The wages of the weavers have increased from Rs. 600 to Rs. 1000 in 1981 to Rs. 1900 to Rs. 2000 in 1999 to Rs. 4000 to Rs. 6000 in 2012. Sualkuchi is a place where the ‘labors’ (weavers) are given monetary advance and normally booked for a year. According to Assam Agricultural Competitiveness Project report the migrant weavers have also created the problems of housing them. Majority of the factory owners have little space to provide shelters to the weavers. The migrant weavers mainly come from Bodo community as well as Assamese and Karbi community. Most of the workers stay in some rented houses constructed by some land lords for the purpose. The migration of female weavers is indicating several aspects of socio-economic life of people. These weavers keep on changing factories in search of high wage

Apart from employment, the Sualkuchi silk industry is also a good foreign exchange earner. India exports silk goods worth over Rs 5,100 crore mostly to the Unites States of America and the European Union. The artisans of Sualkuchi should now try to increase their value added handicrafts product range and establish links with reputed international design and research institutions.
           
To enhance the livelihood of a sizeable population and also to create a new brand for Sualkuchi silk, the government should initiate intensive training programme on research and development for product diversification and design innovation.

The muga silk of Assam has been registered as the Geographical Indication (GI) of Assam under the Geographical Indications of Goods (Registration and Protection) Act, 1999. GI confers the muga silk legal protection to Geographical Indication in India and world over, prevents unauthorized use of a registered GI by others, boosts exports and promotes economic prosperity of producers of goods produced in a geographical territory.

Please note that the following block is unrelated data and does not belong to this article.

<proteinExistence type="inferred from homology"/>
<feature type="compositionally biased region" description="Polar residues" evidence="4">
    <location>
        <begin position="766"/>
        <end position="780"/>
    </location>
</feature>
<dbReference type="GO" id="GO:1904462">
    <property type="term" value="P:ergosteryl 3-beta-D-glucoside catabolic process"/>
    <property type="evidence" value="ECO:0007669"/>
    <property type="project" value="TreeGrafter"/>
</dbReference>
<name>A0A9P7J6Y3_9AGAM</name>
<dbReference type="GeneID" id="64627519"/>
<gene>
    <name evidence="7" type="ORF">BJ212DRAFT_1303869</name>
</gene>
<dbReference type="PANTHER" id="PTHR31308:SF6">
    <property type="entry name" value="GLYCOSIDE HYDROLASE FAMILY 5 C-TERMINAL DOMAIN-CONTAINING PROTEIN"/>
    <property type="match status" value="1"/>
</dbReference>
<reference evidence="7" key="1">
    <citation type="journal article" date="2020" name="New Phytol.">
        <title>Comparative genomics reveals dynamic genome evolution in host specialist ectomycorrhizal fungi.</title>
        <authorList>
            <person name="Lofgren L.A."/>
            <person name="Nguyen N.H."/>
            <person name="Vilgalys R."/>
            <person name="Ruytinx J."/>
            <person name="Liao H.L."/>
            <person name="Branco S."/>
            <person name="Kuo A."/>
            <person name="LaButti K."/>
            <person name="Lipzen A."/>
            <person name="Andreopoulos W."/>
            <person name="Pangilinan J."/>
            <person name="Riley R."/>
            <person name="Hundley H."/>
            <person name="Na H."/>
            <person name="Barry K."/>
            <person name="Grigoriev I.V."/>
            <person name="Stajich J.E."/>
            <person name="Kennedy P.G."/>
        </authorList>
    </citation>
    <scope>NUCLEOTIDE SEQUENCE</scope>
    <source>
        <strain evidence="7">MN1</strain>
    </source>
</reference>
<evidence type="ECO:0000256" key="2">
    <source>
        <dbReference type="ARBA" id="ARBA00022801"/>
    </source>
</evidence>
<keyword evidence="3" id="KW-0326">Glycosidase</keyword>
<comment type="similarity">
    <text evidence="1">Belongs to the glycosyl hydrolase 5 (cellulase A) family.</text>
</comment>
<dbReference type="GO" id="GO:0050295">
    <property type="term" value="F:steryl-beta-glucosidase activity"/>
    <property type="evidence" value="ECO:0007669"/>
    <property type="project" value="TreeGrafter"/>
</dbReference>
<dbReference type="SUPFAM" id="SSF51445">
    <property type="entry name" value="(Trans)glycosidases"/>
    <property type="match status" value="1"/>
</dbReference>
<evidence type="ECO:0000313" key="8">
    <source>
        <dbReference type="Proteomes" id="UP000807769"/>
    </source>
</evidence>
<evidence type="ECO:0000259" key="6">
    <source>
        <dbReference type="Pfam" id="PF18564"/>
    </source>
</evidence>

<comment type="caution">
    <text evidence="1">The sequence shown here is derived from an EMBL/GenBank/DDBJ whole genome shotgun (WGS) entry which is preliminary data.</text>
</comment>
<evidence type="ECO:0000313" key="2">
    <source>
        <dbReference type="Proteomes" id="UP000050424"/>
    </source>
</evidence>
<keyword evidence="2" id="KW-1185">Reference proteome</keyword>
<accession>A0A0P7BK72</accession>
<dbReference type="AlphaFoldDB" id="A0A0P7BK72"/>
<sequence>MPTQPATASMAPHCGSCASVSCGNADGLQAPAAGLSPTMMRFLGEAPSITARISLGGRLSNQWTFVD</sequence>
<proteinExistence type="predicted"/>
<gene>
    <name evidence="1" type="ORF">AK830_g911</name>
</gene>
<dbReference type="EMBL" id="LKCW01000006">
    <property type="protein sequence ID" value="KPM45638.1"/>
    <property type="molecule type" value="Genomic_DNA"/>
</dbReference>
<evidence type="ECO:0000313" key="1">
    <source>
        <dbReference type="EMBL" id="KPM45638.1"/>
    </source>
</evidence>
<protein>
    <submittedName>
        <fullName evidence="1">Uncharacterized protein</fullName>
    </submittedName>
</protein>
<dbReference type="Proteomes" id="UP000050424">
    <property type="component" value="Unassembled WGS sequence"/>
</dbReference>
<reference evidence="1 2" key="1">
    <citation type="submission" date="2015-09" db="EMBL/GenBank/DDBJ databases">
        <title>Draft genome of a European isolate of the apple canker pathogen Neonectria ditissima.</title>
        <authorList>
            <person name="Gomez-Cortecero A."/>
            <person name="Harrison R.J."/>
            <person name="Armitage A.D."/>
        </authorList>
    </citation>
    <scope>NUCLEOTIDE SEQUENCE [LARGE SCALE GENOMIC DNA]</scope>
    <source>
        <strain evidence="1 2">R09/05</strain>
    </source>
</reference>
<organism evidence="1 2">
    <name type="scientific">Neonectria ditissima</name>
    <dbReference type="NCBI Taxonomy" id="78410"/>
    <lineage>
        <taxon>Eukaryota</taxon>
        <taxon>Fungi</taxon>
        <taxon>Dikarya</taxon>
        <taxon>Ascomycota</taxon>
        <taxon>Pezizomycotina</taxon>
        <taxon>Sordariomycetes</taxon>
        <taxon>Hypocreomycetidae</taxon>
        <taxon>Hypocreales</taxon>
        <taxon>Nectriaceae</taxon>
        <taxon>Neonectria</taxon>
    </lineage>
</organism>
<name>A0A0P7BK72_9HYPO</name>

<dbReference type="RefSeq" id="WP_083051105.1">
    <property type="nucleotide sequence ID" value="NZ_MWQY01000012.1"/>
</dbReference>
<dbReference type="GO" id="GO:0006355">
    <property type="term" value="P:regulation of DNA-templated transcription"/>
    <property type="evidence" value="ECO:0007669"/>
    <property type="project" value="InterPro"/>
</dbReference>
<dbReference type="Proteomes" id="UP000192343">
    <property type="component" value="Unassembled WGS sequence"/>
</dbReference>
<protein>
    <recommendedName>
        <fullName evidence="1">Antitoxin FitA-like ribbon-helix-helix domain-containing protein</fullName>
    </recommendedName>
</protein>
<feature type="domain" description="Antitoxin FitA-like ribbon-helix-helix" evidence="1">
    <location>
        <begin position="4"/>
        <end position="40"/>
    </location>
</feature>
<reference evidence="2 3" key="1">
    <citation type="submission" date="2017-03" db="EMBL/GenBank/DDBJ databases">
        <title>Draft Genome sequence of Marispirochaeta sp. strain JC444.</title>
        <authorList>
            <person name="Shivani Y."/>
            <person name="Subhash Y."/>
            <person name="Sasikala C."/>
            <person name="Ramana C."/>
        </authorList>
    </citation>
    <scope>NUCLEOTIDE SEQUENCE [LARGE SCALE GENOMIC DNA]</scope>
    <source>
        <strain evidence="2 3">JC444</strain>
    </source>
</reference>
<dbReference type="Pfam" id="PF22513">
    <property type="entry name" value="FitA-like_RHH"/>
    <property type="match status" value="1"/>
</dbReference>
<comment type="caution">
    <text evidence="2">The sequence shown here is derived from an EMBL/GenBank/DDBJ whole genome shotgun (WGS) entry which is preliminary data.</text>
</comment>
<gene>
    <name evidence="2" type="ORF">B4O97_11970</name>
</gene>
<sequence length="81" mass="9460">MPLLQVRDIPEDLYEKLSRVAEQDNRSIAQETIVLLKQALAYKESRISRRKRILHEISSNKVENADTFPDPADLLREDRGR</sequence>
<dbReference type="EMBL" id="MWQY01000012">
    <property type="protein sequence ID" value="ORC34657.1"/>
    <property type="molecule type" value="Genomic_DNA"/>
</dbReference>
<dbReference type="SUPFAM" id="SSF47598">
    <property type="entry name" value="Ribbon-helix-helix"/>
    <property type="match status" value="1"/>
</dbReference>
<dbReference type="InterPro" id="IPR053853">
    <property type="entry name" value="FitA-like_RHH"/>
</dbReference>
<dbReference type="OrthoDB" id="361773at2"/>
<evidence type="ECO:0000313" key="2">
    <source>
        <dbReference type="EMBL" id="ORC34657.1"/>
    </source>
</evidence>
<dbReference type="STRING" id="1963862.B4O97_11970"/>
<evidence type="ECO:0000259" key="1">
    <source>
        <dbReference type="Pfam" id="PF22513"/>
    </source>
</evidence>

But the Government subsidies for silk project and marketing schemes to develop silk industry there have hardly influenced the weavers to give up the traditional methods of weaving. The existence of mahajans at Sualkuchi has made it a difficult task for the weavers to establish self-help groups. These mahajans own a large number of looms and provide employment to the weavers. Apart from that they lend money to weavers to operate the looms. Thus weavers have no control over their cash inflow. To keeping away the middlemen and mahajans from the entire cycle, the yarn bank and auction market should be further developed for the benefit of the weavers.

Also the industry is facing a big challenge from the China which is dumping their silk products to India at rates much below their production cost. So there is urgent need to modernize the industry by inducting more efficient machines and power looms if it is to compete with the silk produced in China. After the fighting for a foothold in the international markets by fending off the Chinese companies, the global economic meltdown now seems to be playing spoilsport as the exports have gone down considerably.

Lack of consistency in production, neglect of marketing linkages, low end technology use and reluctance to use costlier technologies due to fears that there might not be corresponding improvement in price realizations are the reasons causing imbalance between the demand and supply position in the domestic silk market. Due to such serious problems for which the pride of Assam may go extinct if proper measures are not taken by the State Authority without delay.